Walt Disney in Australia doesn’t own the copyright on any of the Disney material and therefore has to pay the owners a royalty or licence fee to use it to earn their income. To not do so would see them up for a transfer pricing issue.

  7. Pusnip

    That Disney pays a higher average tax rate globally does not necessarily mean that they aren’t avoiding tax here through transfer pricing etc. It may be that their glottal average tax rate would be higher than 34% without those manouvres.

  8. mundi

    It’s because they are double taxed, and what they are doing helps prevent some of the double tax.

  9. DaveR

    So it seems Disney are not doing a particularly good job of reducing their global tax rate. After all, if they based themselves in Luxembourg they could pay globally say 12%. But the issue here is not about their global corporate tax rate, but how much they are paying to Australia (ie nothing).

    And thats why George Osborne’s UK “Google Tax” will catch on here, and shut down the global profit shifting so prevalent among multi-nationals. Current estimates in Australia say such a tax will catch 60 companies.

  10. BorisG

    any reason to take Disney’s statement at face value?

  11. Percy

    any reason to take Disney’s statement at face value?

    Yes, it’s all public information.

  12. Percy

    But the issue here is not about their global corporate tax rate, but how much they are paying to Australia (ie nothing).

    Or approx. $8m as it were. Exactly the amount that they were legally obligated to pay.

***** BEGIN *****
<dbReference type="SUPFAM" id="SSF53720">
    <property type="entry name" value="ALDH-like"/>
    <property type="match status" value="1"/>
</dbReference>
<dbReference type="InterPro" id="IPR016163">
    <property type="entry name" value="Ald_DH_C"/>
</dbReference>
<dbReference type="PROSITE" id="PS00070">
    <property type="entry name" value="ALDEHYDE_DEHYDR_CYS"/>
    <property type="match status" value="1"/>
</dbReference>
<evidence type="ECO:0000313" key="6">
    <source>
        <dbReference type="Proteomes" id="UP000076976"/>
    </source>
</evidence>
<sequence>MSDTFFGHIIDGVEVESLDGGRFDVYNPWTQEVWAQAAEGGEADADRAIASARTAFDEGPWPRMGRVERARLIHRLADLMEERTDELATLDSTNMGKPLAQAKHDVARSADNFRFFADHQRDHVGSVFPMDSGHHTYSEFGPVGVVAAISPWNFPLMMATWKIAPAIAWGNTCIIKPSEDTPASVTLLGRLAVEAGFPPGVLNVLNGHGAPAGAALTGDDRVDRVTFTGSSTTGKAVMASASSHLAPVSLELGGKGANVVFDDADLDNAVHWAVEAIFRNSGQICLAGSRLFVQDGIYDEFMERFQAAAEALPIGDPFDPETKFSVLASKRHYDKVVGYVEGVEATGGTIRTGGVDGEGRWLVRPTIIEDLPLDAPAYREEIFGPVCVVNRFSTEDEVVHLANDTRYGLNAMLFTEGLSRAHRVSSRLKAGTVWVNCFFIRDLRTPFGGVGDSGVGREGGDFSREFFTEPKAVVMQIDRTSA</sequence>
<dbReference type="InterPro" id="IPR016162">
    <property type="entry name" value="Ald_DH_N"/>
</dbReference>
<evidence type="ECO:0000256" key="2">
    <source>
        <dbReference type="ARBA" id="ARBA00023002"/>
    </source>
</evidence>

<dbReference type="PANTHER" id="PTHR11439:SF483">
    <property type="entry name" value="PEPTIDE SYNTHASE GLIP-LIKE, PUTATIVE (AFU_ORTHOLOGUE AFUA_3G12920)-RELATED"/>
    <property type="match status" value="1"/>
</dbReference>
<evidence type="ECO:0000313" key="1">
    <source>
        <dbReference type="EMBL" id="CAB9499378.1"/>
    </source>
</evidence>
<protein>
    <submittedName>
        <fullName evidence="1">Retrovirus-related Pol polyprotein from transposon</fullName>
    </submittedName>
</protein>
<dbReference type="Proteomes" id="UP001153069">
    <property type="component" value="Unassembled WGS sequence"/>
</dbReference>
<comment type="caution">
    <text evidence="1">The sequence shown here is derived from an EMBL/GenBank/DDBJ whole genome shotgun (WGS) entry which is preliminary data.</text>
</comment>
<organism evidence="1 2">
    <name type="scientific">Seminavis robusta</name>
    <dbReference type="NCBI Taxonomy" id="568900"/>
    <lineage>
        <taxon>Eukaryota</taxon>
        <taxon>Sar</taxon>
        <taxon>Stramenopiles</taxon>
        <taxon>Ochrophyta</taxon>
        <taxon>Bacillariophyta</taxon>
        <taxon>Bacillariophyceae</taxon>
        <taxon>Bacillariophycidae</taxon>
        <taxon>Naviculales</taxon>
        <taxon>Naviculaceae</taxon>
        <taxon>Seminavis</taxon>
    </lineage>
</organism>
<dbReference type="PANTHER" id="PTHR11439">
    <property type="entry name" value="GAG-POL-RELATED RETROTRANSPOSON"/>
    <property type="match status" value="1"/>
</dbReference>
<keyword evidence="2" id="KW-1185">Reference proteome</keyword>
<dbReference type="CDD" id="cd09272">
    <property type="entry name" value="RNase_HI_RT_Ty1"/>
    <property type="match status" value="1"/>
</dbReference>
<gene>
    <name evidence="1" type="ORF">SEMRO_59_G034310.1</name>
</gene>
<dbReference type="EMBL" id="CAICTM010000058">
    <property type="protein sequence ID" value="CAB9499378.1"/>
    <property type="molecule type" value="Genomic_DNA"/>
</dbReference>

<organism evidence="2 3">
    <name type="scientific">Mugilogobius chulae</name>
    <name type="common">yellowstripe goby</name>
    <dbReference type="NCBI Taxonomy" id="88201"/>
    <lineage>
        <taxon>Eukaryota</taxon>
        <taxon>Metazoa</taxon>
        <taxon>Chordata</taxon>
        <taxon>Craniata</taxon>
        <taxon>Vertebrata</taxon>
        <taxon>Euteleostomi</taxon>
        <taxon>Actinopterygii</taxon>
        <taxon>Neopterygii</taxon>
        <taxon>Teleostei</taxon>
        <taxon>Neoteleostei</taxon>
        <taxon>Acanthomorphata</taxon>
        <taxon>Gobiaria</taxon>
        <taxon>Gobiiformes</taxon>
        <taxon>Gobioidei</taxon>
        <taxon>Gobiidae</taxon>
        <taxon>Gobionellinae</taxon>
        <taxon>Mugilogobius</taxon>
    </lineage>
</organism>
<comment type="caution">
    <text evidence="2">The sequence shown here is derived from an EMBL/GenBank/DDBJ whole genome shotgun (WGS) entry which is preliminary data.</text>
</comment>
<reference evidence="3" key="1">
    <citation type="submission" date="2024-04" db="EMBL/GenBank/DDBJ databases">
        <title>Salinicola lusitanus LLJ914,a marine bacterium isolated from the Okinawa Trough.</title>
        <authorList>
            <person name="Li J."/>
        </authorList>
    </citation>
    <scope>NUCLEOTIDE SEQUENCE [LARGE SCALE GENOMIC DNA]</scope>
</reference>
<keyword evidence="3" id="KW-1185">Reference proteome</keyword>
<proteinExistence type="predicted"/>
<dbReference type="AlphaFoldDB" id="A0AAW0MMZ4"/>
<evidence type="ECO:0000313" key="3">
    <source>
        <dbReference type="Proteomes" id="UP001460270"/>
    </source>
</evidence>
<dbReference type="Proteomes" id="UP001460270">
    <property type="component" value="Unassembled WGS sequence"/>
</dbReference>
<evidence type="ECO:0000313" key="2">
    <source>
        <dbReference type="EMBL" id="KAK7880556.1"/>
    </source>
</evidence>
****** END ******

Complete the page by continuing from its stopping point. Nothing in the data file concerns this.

13. Zippy The Younger

    Progressives are blood sucking ghouls

  14. Entropy

    Quite so, Zippy. The only reason lefties care about how much tax Disney or any other company pays isn’t about propriety, but Becuase they want to use the money for whatever boondoggle it is they consider more important than Disney shareholders do. They just think companies are softer touches than tradies.

  15. JohnA

    Pusnip #1536428, posted on December 11, 2014 at 10:39 pm

    That Disney pays a higher average tax rate globally does not necessarily mean that they aren’t avoiding tax here through transfer pricing etc. It may be that their glottal average tax rate would be higher than 34% without those manouvres.

    But that brings us back to the other arm of the proposition: that their “tax manipulation” isn’t effective, that they are incompetent at managing their global tax liabilities. Because Australia’s prima facie rate is lower than their global effective rate, they should migrate profits into Australia. But as others point out, they could migrate to Luxembourg or the Bahamas, too, except that IP revenue ie. royalties don’t migrate readily. There is a significant cost to these tax structures.

    However, the overall proposition is best explained by Entropy above. It’s institutionalised greed on the part of the local carpetbaggers.

  16. Petros

    Can people comment on AFR stories on their website? Seems pretty easy to challenge stuff if you can but if not then they just write crap without fear of being corrected.

Comments are closed.